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I received an email through the virtual Java User Group highlighting the availability of a couple of eBooks around Java published by O’Reilly. The details are below. The books are more booklets (nothing wrong with that). The key difference being that they are shorter and focused on one or two focused subjects (in this case Java 8’s Lambda’s & Streams) which is great because I don’t want a whole Java book again, I just want to get a handle on the key changes and language innovations. It is worth highlighting that these aren’t just ‘free chapters’ which is what you see happen sometimes as the goal of the book is described, doesn’t depend on prior chapters to work the illustrated material and structured with the appropriate cover material contents, index etc so works as a discrete entity.

This approach seems to be coming more common at O’Reilly at least as a marketing device, and we have seen this being done with the Dummies brand where the booklets have then been printed as conference give aways.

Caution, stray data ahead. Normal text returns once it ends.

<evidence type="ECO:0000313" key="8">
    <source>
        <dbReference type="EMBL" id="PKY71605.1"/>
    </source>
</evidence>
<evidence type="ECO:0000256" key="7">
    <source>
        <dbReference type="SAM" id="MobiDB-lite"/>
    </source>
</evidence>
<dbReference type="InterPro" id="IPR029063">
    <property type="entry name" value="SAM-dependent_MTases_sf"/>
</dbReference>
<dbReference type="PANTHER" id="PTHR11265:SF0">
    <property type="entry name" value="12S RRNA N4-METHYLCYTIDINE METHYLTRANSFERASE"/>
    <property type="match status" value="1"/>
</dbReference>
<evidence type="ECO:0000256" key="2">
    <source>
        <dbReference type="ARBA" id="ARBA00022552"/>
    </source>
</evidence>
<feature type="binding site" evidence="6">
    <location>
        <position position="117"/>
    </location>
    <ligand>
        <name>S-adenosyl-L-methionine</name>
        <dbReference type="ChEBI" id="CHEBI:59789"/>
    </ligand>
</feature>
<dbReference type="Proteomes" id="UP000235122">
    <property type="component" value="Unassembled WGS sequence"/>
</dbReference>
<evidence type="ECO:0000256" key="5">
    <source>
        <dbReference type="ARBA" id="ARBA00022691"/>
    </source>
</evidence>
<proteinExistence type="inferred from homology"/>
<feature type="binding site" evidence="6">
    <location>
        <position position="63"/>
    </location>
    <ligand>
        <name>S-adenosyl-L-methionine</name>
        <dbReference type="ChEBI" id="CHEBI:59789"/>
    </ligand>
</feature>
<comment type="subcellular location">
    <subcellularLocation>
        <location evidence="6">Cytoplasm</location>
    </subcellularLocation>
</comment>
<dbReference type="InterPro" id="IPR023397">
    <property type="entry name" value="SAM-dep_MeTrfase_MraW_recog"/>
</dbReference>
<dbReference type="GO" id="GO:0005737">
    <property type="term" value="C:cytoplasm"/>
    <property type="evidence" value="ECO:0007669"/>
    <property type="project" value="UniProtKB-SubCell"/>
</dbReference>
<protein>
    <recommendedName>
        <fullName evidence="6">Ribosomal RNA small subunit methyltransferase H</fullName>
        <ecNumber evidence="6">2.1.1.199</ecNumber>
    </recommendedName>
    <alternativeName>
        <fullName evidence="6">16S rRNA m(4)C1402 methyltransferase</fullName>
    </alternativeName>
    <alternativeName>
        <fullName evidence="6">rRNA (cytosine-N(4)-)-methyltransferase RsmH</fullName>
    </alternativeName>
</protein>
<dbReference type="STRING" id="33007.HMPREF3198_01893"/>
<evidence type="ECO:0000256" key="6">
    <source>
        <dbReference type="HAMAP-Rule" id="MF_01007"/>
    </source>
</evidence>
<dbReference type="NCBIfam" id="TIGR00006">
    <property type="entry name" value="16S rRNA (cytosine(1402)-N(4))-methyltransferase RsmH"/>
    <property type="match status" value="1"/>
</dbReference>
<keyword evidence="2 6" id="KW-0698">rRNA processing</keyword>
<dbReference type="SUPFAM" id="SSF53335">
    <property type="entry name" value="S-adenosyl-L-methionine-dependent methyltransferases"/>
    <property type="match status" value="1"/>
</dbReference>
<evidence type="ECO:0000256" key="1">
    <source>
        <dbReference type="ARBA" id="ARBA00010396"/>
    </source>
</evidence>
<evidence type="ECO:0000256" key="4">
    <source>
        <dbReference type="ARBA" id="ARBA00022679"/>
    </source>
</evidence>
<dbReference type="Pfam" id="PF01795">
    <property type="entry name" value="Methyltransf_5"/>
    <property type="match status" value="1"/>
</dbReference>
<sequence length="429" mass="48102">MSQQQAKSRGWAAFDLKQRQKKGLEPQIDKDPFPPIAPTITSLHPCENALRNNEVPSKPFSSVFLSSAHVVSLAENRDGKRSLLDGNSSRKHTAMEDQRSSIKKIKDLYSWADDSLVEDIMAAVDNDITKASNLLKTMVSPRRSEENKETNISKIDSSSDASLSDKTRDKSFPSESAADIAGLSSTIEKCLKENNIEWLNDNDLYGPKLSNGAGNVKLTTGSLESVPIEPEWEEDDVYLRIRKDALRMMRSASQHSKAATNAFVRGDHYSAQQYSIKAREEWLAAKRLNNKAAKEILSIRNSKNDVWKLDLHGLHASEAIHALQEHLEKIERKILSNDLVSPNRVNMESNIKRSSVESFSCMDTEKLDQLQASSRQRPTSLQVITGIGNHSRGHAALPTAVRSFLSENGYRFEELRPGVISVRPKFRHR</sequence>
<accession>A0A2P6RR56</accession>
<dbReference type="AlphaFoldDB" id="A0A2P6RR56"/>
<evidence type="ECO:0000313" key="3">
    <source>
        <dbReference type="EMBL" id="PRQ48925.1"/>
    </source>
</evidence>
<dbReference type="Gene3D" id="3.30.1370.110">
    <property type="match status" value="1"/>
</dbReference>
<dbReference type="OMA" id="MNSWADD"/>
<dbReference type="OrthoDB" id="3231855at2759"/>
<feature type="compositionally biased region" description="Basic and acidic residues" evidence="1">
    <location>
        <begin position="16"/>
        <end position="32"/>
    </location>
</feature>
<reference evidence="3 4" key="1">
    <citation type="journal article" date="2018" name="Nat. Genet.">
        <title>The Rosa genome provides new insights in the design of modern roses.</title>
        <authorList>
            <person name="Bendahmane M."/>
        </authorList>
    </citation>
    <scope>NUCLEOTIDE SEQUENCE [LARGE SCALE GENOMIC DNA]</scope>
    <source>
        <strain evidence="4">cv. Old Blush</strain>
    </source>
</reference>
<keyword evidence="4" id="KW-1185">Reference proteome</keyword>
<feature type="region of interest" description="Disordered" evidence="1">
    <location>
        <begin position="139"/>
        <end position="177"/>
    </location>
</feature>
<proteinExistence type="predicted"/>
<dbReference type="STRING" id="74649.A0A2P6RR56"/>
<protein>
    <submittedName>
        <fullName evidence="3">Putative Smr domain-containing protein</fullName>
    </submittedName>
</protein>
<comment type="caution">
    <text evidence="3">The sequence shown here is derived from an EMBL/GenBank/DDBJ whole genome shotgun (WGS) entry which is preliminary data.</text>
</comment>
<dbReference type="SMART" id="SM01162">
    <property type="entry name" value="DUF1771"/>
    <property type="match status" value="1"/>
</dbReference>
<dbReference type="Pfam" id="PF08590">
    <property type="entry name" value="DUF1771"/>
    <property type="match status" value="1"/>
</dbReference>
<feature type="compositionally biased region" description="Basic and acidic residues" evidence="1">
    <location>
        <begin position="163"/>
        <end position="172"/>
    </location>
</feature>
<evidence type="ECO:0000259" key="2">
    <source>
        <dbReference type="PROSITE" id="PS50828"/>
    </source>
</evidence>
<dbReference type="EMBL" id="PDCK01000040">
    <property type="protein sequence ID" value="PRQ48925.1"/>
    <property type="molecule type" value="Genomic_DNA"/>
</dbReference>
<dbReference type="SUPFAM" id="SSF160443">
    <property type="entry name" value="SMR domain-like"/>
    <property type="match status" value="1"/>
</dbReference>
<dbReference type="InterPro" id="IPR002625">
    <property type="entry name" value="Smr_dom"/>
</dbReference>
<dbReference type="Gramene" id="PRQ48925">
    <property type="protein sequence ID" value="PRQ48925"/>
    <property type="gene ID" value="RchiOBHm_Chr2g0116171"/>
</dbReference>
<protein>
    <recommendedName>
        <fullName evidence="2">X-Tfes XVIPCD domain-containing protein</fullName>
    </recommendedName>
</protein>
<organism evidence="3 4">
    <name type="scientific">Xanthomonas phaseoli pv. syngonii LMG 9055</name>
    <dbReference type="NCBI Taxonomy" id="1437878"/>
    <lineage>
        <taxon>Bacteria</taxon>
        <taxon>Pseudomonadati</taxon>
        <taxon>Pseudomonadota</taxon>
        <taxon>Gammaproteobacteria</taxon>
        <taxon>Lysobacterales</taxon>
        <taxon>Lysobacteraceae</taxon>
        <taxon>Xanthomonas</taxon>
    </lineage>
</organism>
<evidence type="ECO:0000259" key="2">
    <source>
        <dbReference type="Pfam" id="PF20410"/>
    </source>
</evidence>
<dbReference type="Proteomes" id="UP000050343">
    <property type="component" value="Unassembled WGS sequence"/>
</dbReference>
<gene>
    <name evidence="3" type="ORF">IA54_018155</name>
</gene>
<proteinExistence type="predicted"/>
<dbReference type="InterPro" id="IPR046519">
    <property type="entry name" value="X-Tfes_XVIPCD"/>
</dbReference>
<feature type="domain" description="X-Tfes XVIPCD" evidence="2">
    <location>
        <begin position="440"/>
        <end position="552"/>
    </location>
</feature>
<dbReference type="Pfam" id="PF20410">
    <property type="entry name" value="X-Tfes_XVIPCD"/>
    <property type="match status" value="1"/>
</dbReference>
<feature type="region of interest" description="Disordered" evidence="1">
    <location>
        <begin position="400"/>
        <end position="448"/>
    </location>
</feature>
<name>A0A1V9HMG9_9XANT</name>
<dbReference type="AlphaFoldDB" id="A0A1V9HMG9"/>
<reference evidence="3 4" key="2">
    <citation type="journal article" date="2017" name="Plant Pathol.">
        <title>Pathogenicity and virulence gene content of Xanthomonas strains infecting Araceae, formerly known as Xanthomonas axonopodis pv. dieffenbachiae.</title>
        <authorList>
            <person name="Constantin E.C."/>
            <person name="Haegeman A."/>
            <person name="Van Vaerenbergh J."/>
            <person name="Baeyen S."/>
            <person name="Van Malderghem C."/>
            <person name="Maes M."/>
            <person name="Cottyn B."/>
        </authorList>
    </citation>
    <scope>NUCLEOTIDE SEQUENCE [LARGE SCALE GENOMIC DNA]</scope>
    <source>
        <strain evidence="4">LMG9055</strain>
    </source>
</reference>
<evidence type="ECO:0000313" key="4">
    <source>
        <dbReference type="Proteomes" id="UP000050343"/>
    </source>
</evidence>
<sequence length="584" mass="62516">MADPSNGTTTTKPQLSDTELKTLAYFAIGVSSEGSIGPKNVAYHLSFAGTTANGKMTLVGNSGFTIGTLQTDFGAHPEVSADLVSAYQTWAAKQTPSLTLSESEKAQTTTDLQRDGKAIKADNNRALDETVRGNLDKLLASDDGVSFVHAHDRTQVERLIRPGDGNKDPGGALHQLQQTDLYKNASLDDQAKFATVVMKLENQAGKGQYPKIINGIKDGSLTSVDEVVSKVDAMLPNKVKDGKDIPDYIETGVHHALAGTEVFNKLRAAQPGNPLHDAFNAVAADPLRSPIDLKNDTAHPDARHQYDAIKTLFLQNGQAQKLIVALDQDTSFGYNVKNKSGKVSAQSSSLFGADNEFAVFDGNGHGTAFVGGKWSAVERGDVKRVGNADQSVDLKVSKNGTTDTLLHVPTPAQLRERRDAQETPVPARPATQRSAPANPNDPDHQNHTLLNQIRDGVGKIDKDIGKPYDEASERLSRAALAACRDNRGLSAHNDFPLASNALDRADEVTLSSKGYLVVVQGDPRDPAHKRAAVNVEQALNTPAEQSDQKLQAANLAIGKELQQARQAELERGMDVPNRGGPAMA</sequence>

Some may argue that this is a reflection of our ever shortening attention span with books. This maybe the case for some, but I suspect it is more about providing some that is more digestible than a ‘free chapter’, but more importantly reflects the recognition that for books that are providing guides (as opposed to reference books – which I’d include patterns books) people don’t want to buy a latest edition of a book where the 1st chapters are exactly the same as the previous edition of the book and that the only significant change is a new section on Lambdas for example.

Any way the latest book details received are:

by Raoul-Gabriel Urma
Offers a practical tutorial to some of the core Java 8 features and gets you programming quickly with Java 8.
by Richard Warburton
Explains the similarities and differences between functional programming and object oriented programming with Java focused examples.


The other book(lets) that have drawn my attention to the trend include:

In addition to these Book(let)s O’Reilly offer a range of ‘reports’ such as:


In addition O’Reilly have a page on ‘Open Books’ (here) – covering significant texts O’Reilly have had some involvement in but published under licenses such as Create Commons.